For years the month of January has been officially known as “divorce month.” Even though a study conducted at the University of Washington deducted that although most divorces actually happen in the months of March and August, there is a significant spike of divorces seen during January, right after the New Year.
Many experts in the legal field of divorce have a theory on why there are so many divorces in January—simply that people do not want to divorce over the holidays. If a couple has children, and are contemplating divorce, they will postpone the proceedings until after the holidays. This will give the children one last holiday together before the divorce begins and the family has split apart.
Another theory is that since the new year is a time of resolutions and plans, a couple might also want to think about reevaluating their married life. James Gross, a Maryland divorce attorney told the Huffpost:
“The holidays are also a time when emotions run high, and if you are unhappy or angry in your marriage, the holidays may push those feelings to the breaking point.”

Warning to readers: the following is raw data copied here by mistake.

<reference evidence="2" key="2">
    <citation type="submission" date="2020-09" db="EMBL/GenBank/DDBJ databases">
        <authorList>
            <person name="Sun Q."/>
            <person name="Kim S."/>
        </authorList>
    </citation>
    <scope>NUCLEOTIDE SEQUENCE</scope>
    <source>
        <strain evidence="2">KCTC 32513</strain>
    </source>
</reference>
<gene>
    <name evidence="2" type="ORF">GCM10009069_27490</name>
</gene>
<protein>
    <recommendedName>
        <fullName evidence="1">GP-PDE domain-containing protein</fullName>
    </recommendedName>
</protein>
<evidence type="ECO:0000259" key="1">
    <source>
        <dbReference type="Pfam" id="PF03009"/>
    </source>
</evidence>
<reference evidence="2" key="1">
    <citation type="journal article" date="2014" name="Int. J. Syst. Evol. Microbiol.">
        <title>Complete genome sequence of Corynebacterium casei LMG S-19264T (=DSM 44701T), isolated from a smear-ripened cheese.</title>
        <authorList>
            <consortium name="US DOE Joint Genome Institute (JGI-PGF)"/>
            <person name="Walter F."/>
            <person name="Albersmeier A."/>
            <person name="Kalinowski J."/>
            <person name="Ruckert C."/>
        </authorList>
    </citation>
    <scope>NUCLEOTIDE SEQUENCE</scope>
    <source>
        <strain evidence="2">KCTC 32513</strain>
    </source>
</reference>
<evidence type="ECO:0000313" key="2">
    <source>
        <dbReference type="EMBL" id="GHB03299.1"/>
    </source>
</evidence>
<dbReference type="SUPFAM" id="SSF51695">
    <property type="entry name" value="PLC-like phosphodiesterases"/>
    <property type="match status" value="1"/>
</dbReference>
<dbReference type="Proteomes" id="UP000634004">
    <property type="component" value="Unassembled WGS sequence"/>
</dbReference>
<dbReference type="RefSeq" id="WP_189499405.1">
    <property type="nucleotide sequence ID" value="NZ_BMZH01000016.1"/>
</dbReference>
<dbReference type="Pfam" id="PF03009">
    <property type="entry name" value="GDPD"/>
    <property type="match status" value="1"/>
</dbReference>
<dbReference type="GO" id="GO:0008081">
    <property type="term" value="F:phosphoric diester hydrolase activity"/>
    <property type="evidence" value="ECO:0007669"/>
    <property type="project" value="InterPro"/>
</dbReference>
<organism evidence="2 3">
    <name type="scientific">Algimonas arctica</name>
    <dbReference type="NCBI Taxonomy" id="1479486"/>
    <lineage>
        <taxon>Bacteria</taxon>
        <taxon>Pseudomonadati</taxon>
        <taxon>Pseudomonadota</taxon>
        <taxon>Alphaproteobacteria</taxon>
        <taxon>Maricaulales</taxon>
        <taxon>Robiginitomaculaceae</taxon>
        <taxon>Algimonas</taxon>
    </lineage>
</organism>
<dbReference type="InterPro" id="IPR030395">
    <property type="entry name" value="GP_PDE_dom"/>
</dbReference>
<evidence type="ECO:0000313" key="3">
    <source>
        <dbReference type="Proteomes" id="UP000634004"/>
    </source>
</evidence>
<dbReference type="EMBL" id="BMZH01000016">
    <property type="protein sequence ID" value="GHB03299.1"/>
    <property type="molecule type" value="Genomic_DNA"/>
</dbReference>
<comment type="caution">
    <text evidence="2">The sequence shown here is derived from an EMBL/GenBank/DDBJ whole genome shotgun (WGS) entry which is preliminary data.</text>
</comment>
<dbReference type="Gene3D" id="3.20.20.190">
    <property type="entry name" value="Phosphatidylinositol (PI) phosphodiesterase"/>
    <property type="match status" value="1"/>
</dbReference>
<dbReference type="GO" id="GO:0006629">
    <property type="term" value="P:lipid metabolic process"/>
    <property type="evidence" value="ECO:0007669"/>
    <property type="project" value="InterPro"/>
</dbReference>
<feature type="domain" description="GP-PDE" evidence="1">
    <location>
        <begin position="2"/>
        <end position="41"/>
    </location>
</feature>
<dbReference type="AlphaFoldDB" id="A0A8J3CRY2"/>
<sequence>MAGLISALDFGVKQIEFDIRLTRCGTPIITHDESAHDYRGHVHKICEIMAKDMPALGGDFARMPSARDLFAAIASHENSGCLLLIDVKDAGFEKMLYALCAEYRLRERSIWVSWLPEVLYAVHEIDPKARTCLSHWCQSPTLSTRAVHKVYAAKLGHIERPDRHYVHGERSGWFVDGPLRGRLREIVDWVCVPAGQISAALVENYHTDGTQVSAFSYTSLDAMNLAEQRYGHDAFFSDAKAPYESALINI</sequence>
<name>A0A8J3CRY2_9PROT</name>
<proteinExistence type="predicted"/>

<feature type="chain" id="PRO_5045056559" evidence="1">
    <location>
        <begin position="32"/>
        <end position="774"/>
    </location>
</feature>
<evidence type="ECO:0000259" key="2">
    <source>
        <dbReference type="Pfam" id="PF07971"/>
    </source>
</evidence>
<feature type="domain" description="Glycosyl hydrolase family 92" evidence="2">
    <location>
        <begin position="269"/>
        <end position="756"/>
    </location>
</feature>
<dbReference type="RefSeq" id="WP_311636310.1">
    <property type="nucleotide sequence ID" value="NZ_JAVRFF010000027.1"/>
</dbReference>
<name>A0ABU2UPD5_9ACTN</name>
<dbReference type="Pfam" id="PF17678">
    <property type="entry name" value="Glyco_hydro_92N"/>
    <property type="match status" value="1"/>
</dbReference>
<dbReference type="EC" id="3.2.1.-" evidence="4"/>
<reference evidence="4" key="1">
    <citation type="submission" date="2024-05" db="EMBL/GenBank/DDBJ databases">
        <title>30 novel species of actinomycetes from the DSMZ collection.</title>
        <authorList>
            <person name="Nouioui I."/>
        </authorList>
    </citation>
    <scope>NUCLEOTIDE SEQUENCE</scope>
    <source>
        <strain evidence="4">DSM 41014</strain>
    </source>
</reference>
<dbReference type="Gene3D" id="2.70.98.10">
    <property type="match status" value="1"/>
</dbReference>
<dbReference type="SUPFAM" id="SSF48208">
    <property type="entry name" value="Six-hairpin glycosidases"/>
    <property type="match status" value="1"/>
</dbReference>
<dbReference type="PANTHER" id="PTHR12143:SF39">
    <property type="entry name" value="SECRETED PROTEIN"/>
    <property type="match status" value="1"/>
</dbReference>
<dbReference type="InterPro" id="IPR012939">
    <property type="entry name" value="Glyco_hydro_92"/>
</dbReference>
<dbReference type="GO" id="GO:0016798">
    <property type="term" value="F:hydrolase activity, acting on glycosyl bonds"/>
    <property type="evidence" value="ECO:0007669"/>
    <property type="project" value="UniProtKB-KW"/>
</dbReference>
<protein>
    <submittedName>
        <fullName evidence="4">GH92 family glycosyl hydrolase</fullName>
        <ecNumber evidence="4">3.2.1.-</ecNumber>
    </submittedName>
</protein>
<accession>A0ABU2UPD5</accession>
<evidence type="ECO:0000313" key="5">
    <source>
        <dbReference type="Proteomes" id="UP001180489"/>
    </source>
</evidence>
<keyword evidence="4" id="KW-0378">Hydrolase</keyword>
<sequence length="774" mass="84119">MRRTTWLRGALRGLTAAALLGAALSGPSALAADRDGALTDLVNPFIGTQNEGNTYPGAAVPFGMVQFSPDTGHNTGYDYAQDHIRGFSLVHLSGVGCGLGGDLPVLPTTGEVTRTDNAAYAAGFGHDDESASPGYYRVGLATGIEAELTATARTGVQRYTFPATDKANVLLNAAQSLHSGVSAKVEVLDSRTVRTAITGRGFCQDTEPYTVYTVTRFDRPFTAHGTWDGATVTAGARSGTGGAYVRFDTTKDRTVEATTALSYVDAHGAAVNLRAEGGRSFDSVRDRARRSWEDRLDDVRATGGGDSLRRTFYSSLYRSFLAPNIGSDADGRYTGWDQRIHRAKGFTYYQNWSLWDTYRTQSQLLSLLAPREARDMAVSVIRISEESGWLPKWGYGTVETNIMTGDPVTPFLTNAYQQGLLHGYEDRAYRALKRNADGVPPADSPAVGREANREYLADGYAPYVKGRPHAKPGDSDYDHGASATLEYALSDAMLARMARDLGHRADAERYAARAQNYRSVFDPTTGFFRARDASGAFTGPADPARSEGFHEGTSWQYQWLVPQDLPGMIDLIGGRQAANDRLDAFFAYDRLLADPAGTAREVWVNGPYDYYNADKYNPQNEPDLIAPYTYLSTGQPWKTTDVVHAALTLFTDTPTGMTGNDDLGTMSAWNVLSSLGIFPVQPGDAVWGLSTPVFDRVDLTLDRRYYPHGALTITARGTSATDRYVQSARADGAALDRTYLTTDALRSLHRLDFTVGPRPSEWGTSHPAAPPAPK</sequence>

It may also be with the holidays that the thought of divorce will get swept away in the lights, music, and just overall joyous merriment that the couple thinks they can somehow find a way to work the problems out. However, when the new year rings in, and the festivities fade, the problem is brought back to the forefront and the problems begin again.
When a marriage is failing, there is not a quick or easy fix. Some couples work it all out, to come through to the other side stronger than before. However, some couples are not able to be that resilient and the marriage does indeed end in divorce. And when it gets to that point, it doesn’t matter whether it is January or May—the divorce will unfortunately happen.